In May 1938 Faith Smith was strolling downtown when by chance she happened upon Spokane’s first Lilac Parade at the corner of Lincoln and Main.
Or rather, it happened upon her:
“I had finished my shopping and was ready to go home when I heard the music,” she recalls. “So here comes all of this parade – by the time the calliope got really close I couldn’t move away.”
At that time Smith says the small pageant included a single float, a dentist’s truck and seven cars, all decorated with lilacs. Back then the parade lacked a formal queen and court, though three small schoolgirls and four teens rode atop the float, tossing lilac sprigs to startled bystanders, she says.
Nearby, the Davenport Hotel fountain was dressed in lilacs, and a lilac flower show was on display at the telegraph school on the east side of Monroe between Main and Riverside.
Since then the parade and other festivities have grown to include the addition of school marching bands and an annual contest for a Lilac queen. By 1946 the Spokane Lilac Festival was officially formed.
Smith says she has been a regular attendant at the parade ever since, though she came to especially enjoy it once she and her husband had adopted three children.
“We would take them and some of the neighborhood children to the parade in our big station wagon,” she says.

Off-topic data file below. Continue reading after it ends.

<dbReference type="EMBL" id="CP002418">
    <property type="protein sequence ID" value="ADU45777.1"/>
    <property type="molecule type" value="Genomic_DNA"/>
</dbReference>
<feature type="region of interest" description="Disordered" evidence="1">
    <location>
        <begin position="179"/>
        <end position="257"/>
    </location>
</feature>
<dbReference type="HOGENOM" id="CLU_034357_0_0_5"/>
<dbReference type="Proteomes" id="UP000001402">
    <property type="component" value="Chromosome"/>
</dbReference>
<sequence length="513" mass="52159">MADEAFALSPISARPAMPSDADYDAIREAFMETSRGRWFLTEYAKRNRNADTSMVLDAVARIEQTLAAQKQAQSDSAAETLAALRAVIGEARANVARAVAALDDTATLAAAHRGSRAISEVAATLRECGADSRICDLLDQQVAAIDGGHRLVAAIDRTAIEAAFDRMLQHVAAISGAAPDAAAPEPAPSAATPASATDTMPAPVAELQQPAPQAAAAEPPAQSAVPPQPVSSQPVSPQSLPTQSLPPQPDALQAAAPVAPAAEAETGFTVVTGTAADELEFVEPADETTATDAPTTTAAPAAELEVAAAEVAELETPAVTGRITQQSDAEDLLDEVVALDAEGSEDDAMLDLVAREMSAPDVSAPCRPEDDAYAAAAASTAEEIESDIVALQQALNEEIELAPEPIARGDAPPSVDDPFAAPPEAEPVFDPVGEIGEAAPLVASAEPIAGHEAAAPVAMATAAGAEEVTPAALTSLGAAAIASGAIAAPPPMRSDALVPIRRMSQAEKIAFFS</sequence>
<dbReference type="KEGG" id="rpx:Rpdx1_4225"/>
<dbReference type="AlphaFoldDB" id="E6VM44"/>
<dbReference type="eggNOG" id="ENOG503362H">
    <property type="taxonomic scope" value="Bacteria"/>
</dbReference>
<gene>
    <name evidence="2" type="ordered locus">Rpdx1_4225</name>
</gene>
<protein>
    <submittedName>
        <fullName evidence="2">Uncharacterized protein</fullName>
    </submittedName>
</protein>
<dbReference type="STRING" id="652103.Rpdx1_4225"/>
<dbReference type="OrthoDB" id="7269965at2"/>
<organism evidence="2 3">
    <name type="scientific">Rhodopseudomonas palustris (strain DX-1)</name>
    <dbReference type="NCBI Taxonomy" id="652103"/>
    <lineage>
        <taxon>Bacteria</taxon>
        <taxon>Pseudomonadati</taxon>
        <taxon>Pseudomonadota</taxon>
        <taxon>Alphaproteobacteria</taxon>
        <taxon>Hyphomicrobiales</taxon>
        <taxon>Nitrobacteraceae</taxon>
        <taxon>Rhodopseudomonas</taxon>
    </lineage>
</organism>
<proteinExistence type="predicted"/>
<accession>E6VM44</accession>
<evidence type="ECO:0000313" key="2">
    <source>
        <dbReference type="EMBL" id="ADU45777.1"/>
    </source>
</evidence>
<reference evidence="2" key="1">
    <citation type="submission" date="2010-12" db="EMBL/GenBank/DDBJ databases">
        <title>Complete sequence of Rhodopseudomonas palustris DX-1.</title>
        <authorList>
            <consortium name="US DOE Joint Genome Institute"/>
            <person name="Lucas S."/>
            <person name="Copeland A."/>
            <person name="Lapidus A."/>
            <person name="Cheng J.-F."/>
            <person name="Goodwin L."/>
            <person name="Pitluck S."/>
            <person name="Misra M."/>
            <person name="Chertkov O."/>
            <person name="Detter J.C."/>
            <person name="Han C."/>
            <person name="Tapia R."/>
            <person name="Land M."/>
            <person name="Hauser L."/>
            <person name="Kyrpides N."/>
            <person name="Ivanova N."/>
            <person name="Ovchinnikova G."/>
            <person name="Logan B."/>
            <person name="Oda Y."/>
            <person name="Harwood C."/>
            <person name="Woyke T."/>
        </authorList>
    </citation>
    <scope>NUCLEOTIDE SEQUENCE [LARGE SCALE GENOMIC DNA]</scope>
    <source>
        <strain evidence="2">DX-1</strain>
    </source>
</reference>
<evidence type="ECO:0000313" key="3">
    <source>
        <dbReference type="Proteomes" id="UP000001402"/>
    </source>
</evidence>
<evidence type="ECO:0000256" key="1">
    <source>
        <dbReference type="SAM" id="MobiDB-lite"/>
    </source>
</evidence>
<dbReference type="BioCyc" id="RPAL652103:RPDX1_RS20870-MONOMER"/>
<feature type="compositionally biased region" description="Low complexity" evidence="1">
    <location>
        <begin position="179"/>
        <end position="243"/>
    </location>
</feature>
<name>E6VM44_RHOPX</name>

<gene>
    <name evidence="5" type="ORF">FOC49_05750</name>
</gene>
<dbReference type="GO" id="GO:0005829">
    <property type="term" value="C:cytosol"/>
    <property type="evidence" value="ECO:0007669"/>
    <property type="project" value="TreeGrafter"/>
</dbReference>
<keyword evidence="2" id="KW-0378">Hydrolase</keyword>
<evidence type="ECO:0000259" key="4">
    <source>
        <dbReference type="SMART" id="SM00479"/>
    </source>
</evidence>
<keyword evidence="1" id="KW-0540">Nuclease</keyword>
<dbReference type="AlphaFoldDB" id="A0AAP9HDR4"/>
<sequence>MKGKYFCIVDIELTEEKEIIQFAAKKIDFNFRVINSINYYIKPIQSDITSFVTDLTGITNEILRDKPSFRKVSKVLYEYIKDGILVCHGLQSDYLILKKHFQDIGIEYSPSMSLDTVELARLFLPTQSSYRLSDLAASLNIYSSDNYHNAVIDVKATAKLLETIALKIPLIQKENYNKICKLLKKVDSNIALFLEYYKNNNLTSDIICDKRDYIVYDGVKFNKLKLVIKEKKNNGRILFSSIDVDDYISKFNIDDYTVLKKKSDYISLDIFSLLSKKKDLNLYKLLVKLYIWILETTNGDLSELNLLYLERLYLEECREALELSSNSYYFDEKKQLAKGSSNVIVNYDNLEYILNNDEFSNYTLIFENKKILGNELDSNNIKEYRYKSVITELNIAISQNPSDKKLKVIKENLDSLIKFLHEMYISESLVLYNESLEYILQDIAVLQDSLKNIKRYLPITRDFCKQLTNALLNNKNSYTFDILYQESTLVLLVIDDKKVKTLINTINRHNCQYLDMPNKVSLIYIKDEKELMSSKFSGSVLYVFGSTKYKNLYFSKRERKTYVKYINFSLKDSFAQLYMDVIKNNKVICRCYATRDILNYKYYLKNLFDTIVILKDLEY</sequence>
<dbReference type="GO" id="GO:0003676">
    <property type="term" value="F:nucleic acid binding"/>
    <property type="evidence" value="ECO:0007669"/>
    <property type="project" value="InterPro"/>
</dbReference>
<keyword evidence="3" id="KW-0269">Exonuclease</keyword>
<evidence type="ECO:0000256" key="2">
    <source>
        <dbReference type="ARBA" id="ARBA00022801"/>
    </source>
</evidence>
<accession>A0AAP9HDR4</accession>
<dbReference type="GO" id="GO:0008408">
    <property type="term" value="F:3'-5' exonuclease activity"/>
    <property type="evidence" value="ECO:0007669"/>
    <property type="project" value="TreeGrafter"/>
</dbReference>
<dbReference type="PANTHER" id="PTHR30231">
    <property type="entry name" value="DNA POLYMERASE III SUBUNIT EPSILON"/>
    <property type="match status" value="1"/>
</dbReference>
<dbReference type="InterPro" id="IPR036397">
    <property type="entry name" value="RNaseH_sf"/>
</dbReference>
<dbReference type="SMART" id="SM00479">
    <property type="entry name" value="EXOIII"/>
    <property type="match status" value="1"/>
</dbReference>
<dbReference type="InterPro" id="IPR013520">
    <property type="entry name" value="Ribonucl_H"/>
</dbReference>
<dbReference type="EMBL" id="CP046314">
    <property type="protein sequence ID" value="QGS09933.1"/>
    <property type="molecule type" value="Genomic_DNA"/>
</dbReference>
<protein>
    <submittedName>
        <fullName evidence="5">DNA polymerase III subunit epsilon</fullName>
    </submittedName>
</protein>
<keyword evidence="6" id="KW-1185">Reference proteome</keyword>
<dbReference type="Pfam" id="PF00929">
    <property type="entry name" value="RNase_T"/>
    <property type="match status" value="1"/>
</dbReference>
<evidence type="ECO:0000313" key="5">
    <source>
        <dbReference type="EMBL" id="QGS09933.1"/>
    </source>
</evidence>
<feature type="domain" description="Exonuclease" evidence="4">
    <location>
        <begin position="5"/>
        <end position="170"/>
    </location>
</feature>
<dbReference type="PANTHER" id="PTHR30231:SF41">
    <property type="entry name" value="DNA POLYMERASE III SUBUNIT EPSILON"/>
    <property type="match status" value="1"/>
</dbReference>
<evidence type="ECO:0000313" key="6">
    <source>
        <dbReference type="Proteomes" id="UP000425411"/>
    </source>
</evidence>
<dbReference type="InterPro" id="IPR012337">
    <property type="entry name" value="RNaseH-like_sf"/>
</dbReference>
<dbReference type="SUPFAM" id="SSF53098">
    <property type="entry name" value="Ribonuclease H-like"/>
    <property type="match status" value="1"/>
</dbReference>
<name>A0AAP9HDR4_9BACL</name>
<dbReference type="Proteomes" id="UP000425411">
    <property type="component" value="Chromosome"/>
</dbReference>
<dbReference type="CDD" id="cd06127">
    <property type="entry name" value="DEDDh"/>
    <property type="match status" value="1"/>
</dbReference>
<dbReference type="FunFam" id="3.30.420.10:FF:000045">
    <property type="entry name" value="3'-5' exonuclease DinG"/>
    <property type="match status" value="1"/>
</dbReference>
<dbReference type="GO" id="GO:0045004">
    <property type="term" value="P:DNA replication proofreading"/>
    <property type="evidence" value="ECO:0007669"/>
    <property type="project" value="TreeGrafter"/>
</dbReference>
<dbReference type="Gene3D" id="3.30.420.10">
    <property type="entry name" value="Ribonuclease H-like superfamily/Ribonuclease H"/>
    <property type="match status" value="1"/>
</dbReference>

A Spokane native, Smith taught grade school here for 25 years. She also worked as a meteorological instructor for the U.S. Air Force in the 1940s.
As a young girl, Smith lived with her family close to Manito Park, where she and her mother would wander among the brightly colored flowers in the Duncan Garden.
“We ‘borrowed’ seeds from the flowers there at the end of the season,” she recalls with a laugh.
Those seeds were later sown in her mother’s own flower beds, but they also helped plant a love of gardening in Smith. Although she has been a member of several garden clubs over the years, in 1980 after she retired from teaching Smith joined the Sandy Hill Spadettes, part of the Associated Garden Clubs of Spokane, which produced the first Spokane Lilac Festival flower show and the first Lilac Parade that Smith witnessed back in 1938.
The Associated Garden Clubs is a non-profit organization that Smith says has donated $125,000 since 1986 in an effort to help beatify Spokane.
Although Smith enjoys participating in such community beautification efforts, she says the club sometimes gets involved in weightier issues, too. For example, part of group’s mission is to stay abreast of policies that affect clean air, water and the health of the ecosystem. Protecting the Spokane Valley-Rathdrum Prairie aquifer is one issue to which the group pays special attention.
“It’s an area of deep concern,” Smith says, adding that the organization has written letters to public officials expressing the need to protect the Inland Northwest’s valuable water resource.
“Everybody thinks we’re so dainty,” she says. “We don’t just drink tea.”
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